We now present findings from the reviews on considerations for CHW programmatic design and operation in health systems. We first present evidence on CHW functions and their contributions to improving health outcomes. We then report on health system enablers that can support CHW functionality, including optimal approaches to training, support, supervision, remuneration, and health system integration.

CHW roles and capacities

CHWs perform a variety of health system functions, which can be clustered into six general categories (Table 2).

Table 2 Health system functions of CHWs

The number, complexity, and range of functions CHWs perform vary substantially among programs according to context-specific needs and opportunities; functions also evolve over time [13]. While there is no optimal set of tasks or workload level that maximizes CHW productivity, one review [14] cited studies that found that too many responsibilities reduce CHW productivity and service quality, and CHWs in these situations are forced to choose which tasks to perform based on factors such as feasibility, remuneration, or preference. The authors of this review conclude that CHWs are more likely to succeed when they have a clear role and a limited number of tasks. In LMICs, CHWs commonly provide curative services, and there is some evidence that being tasked with curative tasks as opposed to solely providing health education or psychosocial support may increase CHW motivation in LMIC settings [15].

Among the reviews that assessed CHW contributions to addressing specific health issues, most found that CHWs can improve health outcomes (Table 3) but many noted concerns about the low quality of included studies and emphasized the importance of health systems enablers such as training and support, discussed in later sections of this article. The reviews were heterogeneous, examining diverse CHW programs and analyzing effectiveness across a range of health outcome measures. As a result, a meta-synthesis across the reviews was unfeasible. Thus, while Table 3 summarizes evidence on CHW contributions to health outcomes, we encourage readers to refer to each individual review in Additional file 3 and Additional file 4 for details.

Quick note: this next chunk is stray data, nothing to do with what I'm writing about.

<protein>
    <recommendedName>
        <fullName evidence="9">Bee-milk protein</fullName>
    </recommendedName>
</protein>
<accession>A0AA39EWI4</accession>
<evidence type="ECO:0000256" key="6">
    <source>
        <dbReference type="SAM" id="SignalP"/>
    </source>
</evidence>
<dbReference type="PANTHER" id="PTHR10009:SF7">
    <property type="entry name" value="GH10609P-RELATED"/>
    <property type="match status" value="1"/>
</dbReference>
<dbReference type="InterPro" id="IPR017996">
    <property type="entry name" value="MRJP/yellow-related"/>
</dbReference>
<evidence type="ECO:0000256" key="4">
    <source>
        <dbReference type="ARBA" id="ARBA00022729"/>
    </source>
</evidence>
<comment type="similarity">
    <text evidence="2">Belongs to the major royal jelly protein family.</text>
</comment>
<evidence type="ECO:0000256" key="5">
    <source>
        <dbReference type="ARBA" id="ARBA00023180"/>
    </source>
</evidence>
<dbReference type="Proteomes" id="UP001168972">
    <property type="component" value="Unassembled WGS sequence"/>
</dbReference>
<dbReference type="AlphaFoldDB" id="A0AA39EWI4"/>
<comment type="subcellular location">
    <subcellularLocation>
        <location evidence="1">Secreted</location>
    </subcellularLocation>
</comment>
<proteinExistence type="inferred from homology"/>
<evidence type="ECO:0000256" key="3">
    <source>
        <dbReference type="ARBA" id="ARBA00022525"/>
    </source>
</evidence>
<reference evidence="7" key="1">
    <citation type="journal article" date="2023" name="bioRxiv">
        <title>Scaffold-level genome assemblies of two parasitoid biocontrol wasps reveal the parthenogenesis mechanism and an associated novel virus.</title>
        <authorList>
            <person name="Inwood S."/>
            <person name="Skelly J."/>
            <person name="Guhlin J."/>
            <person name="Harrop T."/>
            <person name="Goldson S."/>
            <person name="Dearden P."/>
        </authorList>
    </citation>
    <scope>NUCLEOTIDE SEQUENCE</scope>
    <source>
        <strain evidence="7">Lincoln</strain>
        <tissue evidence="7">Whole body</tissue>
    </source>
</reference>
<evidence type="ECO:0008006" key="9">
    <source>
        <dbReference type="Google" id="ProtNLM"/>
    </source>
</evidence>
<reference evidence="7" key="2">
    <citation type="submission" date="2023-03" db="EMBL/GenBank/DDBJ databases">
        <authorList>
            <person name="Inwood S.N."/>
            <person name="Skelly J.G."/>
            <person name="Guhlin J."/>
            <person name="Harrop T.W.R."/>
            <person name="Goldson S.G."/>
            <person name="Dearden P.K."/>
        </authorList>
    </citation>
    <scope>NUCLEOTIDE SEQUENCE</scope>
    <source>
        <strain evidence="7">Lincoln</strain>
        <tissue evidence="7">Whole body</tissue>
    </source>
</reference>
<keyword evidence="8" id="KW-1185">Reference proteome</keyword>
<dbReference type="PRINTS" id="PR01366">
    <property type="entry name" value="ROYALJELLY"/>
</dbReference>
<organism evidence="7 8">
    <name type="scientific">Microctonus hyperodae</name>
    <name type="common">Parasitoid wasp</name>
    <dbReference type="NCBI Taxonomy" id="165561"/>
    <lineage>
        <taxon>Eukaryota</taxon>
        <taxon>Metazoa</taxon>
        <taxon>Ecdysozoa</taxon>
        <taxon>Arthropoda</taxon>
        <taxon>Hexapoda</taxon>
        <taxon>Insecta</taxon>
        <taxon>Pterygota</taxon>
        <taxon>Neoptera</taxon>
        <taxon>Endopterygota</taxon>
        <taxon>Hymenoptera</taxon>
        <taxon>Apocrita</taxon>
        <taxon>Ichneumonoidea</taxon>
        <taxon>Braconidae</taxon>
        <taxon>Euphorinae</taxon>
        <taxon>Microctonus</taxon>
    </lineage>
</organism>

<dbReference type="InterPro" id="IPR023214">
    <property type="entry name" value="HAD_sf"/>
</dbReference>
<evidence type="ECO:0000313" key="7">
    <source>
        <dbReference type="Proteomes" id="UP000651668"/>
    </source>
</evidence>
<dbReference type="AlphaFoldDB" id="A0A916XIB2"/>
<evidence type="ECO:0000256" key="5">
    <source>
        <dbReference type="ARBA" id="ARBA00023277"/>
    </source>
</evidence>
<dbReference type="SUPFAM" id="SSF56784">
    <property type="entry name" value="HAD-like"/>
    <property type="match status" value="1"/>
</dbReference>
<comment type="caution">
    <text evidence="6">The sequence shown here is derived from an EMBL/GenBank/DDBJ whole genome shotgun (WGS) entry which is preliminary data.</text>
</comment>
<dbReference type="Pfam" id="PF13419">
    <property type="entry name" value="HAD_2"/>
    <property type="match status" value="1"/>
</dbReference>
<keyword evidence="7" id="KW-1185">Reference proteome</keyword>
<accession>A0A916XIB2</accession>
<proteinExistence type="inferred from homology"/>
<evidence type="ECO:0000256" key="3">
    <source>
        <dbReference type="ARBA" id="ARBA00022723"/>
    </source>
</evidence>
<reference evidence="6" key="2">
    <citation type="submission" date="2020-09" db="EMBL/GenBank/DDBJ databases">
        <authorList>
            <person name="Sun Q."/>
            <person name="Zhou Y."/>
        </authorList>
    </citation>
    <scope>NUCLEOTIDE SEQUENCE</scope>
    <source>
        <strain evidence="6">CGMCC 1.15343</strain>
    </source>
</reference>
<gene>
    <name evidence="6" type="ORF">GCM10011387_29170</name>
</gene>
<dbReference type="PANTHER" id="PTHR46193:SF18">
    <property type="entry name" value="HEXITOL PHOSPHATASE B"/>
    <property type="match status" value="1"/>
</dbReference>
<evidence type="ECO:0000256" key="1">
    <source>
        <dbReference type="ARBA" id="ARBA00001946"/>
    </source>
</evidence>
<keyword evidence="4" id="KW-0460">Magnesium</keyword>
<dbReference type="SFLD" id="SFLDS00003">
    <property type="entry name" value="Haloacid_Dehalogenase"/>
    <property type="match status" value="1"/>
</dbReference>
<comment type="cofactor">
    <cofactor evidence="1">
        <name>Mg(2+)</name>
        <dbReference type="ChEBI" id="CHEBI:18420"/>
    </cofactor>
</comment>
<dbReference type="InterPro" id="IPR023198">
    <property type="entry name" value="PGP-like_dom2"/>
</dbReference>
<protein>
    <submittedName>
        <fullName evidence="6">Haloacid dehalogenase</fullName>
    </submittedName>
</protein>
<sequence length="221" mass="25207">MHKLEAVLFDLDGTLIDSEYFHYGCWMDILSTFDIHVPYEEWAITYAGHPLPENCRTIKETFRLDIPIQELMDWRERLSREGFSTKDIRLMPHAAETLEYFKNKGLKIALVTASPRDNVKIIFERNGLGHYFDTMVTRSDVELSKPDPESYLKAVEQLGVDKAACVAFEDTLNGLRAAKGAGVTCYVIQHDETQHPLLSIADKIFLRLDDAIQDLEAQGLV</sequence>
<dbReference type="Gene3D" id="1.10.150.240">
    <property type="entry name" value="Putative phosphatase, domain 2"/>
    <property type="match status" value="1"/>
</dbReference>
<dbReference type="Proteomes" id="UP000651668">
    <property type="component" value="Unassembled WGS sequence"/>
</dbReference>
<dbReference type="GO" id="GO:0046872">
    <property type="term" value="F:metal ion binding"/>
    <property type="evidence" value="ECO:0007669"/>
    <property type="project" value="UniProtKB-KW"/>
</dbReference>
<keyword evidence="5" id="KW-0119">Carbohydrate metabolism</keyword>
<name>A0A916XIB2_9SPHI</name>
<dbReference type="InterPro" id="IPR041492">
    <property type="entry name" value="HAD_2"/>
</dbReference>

Table 3 CHW capacities for delivering specific health interventions

As shown in Table 3, CHWs can make important contributions to improving health, particularly in extending care to underserved groups, and can successfully handle complex health counseling and biomedical tasks. However, CHWs can only meet their potential in performing these roles and improving health outcomes when supported by a range of health system enablers, discussed next.

Training

The proper amount and type of training required by CHWs must be understood in relation to the health system context, the CHWs’ pre-existing capacities, and the roles that CHWs are expected to play. Table 4 presents findings from the review literature on core considerations in CHW training domains.

Table 4 Summary of findings on CHW training

Training should seek to impart both technical competency and socially oriented capacities such as skills in communication and counseling as well as awareness of the importance of confidentiality [15,16,17]. Awareness of the social and political determinants of health [18] and problem-solving skills were also identified as being important [19]. One review noted that theoretical, classroom-based competency-oriented CHW training to promote immunization in India is an inappropriate approach [20]. Other reviews suggest that some competencies such as record keeping or correctly interpreting malaria test results can be introduced in the classroom but require supportive supervision and hands-on practice to be implemented properly in the field [20, 21].